High fixed, low variable cost. So adding one freight car = dirt cheap. Going one mph faster on a curve = very expensive, due to increased wear on rails, road bed, etc.

There is also the not small problem of grade. Trains dislike hills, with a grade over 1% being excessive to them. Cars routinely handle ten times this.

Grades dictate routes. The only way around this is tunnels & bridges. Either way, cost per mile for a track is much higher than for a road. With costs born by one company, rather than all of us.

It is a fundamental problem, that leads to the division of bulk (slow) hauling = railways, people & fast hauling = trucks/cars.

about two weeks ago
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Hair-Raising Technique Detects Drugs, Explosives On Human Body

justthinkit 100 to 1000 times below NOEL (162 comments)

100 to 1000 times below NOEL is the goal -- the standard that few come close to.

The maximum daily dose of Paracetamol (aka Acetaminophen) is 66% of the FATAL dose.

about three weeks ago

Submissions

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Tattoos and why we love/hate them

justthinkit justthinkit writes  |  1 year,3 days

justthinkit (954982) writes "For years I've pondered why people get tattoos. I've studied them, laughed at them and admired them. I've watched several tattoo reality shows and watched friends and closer get tattoos. But if I became Emperor I would ban the word "tattoo" and replace it with the word "mistake", as I think that is usually what they become, sometimes immediately. Still I'm occasionally open-minded and would love to hear other perspectives on the subject. What are your thoughts on tattoos? Do you have one or more? Are they visible? If you have tattoos, do you have piercings? How much have you spent on tattoos? Do you have any tattoos that you regret? What tattoos were painful? Do you have a favorite tattoo, on yourself or someone else? Which area of the body is the best place to have one? And the worst placement for a tattoo?"
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Have they discovered a new particle?

justthinkit justthinkit writes  |  about a year and a half ago

justthinkit writes "Live Science reports on the findings of researchers from Amherst College and the University of Texas at Austin that speculate there might be "a new fundamental force of nature". Having alleged long-range effects it may turn out to be electromagnetism in disguise. Still, the prospects are interesting. Thus far there are 3 possible explanations, including an "unparticle" and a Z' (pronounced "Z-prime"). Does anyone have a simple(r) explanation of the "long-range spin-spin interaction" observed?"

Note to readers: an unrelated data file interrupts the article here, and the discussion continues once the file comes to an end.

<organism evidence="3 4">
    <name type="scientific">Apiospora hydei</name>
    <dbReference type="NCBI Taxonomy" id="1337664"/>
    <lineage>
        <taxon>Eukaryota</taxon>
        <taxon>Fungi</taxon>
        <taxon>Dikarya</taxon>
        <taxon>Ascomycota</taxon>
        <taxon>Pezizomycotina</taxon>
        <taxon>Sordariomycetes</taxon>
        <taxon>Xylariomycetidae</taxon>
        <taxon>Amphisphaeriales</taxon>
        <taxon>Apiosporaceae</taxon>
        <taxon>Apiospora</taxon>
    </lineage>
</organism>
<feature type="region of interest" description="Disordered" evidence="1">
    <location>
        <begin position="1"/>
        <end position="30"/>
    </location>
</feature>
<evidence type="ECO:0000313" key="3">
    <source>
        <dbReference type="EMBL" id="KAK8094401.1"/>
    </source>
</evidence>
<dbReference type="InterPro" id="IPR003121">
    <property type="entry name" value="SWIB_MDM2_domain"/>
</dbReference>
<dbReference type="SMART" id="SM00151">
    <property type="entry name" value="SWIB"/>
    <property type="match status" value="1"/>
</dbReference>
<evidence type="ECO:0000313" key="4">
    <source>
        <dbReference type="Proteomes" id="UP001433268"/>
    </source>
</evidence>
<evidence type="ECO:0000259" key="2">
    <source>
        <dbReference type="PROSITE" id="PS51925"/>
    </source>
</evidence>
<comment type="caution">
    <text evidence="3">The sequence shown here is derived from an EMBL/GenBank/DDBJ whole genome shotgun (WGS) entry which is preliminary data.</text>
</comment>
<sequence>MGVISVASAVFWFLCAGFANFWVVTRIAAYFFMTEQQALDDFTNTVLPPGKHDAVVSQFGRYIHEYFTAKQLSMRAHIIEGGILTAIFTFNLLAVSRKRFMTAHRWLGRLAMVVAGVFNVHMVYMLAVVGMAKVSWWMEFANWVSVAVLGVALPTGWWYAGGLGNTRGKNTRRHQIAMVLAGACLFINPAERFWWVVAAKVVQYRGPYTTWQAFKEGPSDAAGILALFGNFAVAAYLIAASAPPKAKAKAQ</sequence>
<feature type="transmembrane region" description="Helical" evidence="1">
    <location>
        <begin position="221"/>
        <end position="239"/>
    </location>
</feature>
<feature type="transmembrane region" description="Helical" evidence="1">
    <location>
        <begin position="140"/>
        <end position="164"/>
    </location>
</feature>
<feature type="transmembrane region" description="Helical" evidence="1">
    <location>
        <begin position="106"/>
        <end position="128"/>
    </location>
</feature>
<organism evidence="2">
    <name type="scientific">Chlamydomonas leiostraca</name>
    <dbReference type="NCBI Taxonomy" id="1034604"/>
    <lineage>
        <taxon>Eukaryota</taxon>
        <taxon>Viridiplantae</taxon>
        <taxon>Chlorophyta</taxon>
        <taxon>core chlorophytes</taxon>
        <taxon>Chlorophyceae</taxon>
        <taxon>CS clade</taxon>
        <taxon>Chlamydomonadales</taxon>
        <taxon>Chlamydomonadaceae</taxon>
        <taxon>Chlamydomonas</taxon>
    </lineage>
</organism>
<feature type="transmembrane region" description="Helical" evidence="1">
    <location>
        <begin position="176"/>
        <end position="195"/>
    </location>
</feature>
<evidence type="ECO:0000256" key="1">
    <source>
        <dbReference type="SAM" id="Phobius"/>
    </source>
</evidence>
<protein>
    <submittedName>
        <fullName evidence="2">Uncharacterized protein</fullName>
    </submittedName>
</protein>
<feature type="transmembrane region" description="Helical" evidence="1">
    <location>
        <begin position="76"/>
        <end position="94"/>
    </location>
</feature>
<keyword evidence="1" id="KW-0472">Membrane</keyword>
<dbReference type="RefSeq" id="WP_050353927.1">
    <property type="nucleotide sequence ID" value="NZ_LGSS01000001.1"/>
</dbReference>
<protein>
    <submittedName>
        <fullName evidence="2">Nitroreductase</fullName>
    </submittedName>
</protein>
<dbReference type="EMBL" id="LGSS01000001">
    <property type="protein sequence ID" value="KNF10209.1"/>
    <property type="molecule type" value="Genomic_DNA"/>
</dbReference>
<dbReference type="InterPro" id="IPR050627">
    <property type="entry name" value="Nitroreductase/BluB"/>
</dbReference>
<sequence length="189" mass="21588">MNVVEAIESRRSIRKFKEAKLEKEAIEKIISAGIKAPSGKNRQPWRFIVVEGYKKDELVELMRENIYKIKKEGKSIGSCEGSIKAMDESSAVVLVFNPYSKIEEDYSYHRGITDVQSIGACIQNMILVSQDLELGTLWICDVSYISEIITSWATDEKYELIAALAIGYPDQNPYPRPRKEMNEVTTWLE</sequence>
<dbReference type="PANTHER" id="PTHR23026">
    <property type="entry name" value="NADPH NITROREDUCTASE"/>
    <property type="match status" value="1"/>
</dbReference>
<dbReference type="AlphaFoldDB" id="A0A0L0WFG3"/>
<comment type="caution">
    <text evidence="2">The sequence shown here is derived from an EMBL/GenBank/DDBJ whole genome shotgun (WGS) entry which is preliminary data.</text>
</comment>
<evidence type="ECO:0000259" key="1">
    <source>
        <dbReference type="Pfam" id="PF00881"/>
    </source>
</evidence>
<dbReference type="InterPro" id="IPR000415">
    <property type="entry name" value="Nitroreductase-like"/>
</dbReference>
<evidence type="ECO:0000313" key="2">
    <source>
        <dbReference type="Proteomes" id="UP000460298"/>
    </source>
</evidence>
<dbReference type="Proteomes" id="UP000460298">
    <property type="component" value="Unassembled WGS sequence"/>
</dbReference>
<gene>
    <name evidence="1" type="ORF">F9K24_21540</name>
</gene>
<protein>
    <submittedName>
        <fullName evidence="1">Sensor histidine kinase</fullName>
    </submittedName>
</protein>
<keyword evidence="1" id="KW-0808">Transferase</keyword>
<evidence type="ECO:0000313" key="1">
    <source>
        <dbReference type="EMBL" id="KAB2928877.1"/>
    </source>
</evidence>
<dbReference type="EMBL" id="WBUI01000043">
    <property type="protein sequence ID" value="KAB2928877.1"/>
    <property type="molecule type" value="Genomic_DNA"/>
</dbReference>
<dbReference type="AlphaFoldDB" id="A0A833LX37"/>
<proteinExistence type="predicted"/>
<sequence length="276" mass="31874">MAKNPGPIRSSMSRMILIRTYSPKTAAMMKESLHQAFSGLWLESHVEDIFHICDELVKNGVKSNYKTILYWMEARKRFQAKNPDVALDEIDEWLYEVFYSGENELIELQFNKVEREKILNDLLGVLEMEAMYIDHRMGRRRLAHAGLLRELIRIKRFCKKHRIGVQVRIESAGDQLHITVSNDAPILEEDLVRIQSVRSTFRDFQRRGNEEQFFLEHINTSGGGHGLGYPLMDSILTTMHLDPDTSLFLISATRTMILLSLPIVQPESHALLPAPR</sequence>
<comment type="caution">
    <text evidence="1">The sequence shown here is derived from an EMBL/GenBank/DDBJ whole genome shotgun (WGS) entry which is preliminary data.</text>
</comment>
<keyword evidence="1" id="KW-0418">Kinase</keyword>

Link to Original Source
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Best 32-bit System In 2012

justthinkit justthinkit writes  |  about a year and a half ago

justthinkit writes "I have a number of applications that will not run on 64-bit Windows, but I would like to gain the benefits (most better caching) of having more than 4GB of RAM. Am I stuck with these Windows operating systems? And why is Windows Server 2008 Datacenter and Enterprise not included on that page? Should I go with a Linux or Win 7/8 system, and run a VM of Windows XP? Is this a solved problem or a lost cause?"
Link to Original Source
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Why do you hate your printer?

justthinkit justthinkit writes  |  more than 3 years ago

justthinkit writes "After buying the big black ink cartridges for my Canon Pixma printer, only to have them be ignored while I use up the other inks, despite having my printer set to "grayscale", I am ready to buy another printer. Thanks to Slashdot I've learned to go back in time to the era of laser printers, only now I need to choose the best one of those. We need to print & scan, with almost zero faxing. I have narrowed my search down to an HP LaserJet Pro M1212nf or a Canon MF4450 but there seem like dozens of printers I could choose from. Since printers are practically free, and their supplies practically gold-plated, it comes down to which printer will I hate the least?"
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Have you Bumped someone today?

justthinkit justthinkit writes  |  more than 3 years ago